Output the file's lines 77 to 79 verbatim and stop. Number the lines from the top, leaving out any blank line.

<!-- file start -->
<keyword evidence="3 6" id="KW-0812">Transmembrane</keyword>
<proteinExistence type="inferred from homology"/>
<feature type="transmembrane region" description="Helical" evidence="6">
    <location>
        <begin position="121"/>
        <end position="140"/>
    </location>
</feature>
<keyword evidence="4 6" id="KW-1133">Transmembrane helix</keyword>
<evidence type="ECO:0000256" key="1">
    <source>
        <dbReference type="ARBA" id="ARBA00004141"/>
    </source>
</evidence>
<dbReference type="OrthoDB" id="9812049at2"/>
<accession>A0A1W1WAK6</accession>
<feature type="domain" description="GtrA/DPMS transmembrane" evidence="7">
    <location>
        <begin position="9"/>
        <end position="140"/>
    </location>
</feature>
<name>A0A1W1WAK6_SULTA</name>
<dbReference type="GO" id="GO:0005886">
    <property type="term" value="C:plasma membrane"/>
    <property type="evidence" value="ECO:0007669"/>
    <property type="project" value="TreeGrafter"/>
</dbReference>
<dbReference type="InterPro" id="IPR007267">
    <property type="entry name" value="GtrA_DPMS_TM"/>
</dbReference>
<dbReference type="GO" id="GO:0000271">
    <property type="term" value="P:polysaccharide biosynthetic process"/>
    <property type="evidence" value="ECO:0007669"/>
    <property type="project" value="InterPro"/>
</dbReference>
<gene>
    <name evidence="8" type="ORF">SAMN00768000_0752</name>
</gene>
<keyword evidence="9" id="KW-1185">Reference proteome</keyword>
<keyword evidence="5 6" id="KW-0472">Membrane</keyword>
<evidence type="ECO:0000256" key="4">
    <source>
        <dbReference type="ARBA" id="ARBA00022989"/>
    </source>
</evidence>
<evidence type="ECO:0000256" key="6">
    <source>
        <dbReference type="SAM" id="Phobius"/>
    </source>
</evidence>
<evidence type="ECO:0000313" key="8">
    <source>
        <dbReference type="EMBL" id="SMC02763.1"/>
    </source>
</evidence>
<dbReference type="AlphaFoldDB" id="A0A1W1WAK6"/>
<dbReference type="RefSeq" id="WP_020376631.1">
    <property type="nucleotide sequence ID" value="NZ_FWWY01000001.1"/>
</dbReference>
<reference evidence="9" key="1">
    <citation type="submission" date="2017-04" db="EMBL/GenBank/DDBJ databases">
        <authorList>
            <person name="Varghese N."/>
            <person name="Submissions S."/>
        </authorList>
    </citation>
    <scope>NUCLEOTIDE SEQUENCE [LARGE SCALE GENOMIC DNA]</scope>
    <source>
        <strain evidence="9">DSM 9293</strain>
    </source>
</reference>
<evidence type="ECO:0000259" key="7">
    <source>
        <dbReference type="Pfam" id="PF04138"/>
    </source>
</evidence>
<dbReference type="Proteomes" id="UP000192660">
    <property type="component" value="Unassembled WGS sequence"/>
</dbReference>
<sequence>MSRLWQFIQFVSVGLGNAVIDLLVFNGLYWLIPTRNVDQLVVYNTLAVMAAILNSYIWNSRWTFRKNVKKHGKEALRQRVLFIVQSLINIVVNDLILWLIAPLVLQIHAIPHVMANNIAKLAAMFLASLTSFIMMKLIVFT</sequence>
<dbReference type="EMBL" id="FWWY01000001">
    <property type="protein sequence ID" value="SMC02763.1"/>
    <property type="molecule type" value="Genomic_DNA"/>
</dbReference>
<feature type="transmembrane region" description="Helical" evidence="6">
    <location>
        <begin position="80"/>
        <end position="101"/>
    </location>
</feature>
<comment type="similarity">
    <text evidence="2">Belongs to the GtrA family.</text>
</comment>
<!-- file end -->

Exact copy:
</evidence>
<dbReference type="Proteomes" id="UP000192660">
    <property type="component" value="Unassembled WGS sequence"/>